**Definition 1**. Let be an integer. A group is called –**abelian** if for all

In other words, is -abelian if the map defined by is a group homomorphism.

**Definition 2**. If is both -abelian and -abelian, for some integers then is also -abelian because then for we will have

So the set

i.e., the set of those integers for which is -abelian, is a multiplicative subset of Clearly The set is called the **exponent semigroup** of

**Remark 1**. Since we have if and only if So a group is -abelian if and only if or, equivalently, for all So a group is -abelian if and only if it is -abelian. In other words, if and only if

**Example 1**. Every abelian group is obviously -abelian for all It is also clear that -abelian groups are abelian because gives As the next two examples show, there exists a non-abelian -abelian group for any

**Example 2**. Let be an odd integer and consider the Heisenberg group which is a non-abelian group (why?). We show that i.e. is both -abelian and -abelian. To see that, let

An easy induction shows that

for all integers Thus the identity matrix, and so for all

Hence and for all proving that is both -abelian and -abelian.

**Remark 2**. Notice that, in Example 2, if is even, then (as elements of and so is not always the identity element in this case. However, there’s a way to fix this, as the next example shows. But first, notice that can also be viewed as the group of triples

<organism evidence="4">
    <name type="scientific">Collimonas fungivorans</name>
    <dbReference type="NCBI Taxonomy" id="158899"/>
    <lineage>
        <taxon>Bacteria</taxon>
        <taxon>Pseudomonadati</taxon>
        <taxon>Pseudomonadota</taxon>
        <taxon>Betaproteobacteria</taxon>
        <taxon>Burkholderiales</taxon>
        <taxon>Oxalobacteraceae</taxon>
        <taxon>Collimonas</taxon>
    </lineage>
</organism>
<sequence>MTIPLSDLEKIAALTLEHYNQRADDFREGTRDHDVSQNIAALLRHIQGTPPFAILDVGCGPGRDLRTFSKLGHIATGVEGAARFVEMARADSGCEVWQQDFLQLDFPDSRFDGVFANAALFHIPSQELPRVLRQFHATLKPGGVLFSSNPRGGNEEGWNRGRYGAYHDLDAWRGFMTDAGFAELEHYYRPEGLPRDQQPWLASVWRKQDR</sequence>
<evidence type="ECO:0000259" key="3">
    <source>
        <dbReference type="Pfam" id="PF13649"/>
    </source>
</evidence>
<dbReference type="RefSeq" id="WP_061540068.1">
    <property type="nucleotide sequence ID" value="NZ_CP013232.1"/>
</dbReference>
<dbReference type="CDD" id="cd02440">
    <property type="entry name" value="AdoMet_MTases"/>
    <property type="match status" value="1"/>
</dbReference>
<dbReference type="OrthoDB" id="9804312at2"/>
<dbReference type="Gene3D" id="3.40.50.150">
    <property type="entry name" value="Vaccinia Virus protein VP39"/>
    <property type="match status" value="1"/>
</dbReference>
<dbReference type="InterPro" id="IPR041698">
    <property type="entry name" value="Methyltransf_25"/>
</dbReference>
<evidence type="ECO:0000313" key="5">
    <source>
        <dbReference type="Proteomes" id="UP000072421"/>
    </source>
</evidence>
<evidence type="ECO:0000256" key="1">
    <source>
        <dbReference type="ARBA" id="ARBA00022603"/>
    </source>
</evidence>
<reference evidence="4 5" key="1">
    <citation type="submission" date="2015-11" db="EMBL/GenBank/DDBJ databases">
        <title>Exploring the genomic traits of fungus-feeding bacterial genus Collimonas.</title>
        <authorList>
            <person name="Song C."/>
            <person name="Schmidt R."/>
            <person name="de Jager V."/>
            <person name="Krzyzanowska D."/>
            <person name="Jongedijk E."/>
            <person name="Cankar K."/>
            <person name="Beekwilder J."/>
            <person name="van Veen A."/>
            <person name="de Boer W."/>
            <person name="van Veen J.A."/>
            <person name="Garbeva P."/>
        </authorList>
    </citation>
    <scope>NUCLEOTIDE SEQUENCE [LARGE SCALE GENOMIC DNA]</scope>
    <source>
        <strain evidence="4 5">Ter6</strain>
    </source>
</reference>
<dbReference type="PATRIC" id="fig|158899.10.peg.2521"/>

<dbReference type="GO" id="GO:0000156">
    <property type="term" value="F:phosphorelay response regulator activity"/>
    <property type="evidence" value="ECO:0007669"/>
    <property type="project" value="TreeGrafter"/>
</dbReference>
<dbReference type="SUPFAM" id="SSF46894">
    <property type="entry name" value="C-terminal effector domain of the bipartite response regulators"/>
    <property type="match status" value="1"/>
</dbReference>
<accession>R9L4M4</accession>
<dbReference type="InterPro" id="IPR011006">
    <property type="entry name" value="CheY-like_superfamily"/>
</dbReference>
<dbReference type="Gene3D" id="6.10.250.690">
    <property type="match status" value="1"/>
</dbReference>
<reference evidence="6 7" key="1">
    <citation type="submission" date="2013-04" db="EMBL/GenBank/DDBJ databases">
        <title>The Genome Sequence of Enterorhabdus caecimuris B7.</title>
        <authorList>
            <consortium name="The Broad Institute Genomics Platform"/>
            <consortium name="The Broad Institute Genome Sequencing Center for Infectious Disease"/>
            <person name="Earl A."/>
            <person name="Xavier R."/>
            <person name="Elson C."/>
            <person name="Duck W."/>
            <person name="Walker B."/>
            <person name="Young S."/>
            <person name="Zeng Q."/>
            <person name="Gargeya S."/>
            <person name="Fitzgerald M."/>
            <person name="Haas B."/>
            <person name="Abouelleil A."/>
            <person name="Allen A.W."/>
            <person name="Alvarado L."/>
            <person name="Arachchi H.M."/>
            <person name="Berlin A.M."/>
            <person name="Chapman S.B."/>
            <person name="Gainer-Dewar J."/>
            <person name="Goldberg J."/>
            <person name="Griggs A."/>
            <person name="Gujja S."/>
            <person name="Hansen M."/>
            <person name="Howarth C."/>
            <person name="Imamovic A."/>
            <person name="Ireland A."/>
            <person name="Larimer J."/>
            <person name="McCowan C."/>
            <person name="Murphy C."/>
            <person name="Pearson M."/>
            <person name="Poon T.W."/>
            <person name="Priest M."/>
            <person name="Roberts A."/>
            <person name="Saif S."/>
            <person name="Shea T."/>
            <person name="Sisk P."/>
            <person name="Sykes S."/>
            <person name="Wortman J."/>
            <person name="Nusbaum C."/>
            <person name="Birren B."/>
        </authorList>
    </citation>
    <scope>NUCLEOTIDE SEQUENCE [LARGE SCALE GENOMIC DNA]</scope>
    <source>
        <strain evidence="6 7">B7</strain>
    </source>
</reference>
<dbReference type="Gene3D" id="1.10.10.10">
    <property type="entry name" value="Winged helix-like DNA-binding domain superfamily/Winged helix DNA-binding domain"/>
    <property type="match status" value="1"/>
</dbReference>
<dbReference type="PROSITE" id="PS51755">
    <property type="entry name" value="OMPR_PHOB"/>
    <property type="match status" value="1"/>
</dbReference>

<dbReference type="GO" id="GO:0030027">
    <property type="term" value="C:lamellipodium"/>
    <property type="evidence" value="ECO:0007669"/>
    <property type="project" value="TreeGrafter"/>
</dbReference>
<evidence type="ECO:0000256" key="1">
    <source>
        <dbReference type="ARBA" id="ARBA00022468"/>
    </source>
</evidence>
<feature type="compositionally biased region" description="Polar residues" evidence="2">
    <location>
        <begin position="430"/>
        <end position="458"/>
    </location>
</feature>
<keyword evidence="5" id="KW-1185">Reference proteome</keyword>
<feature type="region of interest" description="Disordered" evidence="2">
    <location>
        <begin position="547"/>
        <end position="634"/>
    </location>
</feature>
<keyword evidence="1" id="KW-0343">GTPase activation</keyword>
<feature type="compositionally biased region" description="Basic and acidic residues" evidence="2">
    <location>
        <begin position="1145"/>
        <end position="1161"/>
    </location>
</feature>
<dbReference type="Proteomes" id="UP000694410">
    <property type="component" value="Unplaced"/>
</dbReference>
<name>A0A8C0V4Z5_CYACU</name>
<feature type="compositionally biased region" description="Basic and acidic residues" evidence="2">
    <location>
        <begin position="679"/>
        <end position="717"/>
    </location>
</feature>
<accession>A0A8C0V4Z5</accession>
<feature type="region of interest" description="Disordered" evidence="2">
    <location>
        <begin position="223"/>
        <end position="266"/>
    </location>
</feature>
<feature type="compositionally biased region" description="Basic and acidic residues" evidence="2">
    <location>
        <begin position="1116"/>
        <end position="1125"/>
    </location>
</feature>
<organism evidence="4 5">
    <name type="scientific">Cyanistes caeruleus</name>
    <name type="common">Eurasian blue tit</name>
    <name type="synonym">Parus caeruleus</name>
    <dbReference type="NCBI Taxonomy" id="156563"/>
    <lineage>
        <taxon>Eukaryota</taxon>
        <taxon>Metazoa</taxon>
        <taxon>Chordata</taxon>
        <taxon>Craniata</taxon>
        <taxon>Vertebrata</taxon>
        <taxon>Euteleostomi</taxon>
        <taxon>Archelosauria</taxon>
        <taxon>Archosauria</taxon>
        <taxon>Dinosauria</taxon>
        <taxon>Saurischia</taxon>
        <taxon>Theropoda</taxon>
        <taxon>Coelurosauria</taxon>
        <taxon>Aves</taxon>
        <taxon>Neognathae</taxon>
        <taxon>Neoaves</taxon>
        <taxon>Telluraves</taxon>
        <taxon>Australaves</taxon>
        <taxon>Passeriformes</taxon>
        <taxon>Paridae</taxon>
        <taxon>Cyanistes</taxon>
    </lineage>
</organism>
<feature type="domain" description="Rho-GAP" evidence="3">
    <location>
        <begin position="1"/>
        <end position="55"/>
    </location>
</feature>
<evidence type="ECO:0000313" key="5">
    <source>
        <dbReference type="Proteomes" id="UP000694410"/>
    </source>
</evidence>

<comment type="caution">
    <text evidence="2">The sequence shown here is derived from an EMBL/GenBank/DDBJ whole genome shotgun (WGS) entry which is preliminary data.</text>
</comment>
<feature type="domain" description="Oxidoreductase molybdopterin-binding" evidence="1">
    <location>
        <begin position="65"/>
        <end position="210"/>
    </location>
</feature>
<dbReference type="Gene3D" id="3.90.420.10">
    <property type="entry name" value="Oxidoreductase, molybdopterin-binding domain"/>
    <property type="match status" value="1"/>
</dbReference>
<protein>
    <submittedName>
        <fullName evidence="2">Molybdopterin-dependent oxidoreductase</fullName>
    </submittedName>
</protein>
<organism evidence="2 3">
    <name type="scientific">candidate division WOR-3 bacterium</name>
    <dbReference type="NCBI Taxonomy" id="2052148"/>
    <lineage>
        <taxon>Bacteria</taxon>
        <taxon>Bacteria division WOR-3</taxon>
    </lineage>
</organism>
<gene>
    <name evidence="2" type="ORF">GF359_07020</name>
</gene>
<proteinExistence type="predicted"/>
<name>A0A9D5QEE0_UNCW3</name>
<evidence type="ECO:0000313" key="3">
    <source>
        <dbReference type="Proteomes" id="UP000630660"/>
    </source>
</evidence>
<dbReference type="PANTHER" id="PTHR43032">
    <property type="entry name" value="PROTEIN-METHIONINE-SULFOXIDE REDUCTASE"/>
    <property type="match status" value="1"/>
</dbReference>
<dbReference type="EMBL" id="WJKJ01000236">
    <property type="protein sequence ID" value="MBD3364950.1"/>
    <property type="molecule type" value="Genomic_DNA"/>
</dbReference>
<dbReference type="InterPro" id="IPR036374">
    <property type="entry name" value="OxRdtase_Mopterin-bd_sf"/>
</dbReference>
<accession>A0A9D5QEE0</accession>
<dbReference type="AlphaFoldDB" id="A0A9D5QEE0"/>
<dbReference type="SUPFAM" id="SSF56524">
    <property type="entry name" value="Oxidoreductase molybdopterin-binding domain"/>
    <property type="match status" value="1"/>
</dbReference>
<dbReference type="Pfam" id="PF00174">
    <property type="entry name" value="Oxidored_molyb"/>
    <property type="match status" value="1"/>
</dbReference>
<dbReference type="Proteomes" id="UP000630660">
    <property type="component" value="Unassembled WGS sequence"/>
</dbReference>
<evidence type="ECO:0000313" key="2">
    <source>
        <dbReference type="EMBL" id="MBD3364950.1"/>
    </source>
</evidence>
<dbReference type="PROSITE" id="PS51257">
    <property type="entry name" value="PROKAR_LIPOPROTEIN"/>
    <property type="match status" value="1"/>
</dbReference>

with multiplication defined by

In the next example, we modify the above multiplication such that we get for all

**Example 3**. Let be any integer and consider the set Define multiplication in by

It’s easy to see that is a non-abelian group. We show that Let A quick induction shows that

for all integers So for all and thus for all proving that is -abelian.

Also, since for all we have and so is -abelian.

**Problem 1**. Let be a group. Show that

i) if for some integer then for all

ii) if for some integer then is abelian.

**Solution**. i) Let We have

and so

ii) Let By i), we have and Thus

and so

**Problem 2**. Let be an -abelian group and let Show that

i)

ii)

**Solution**. i) By Remark 1, for all Thus

and the result follows.

ii) Again, using the Remark 1, we have

**Remark 3**. Let be an -abelian group for some integer An immediate result of Problem 2, ii), is that if either is torsion-free or is finite and then is abelian.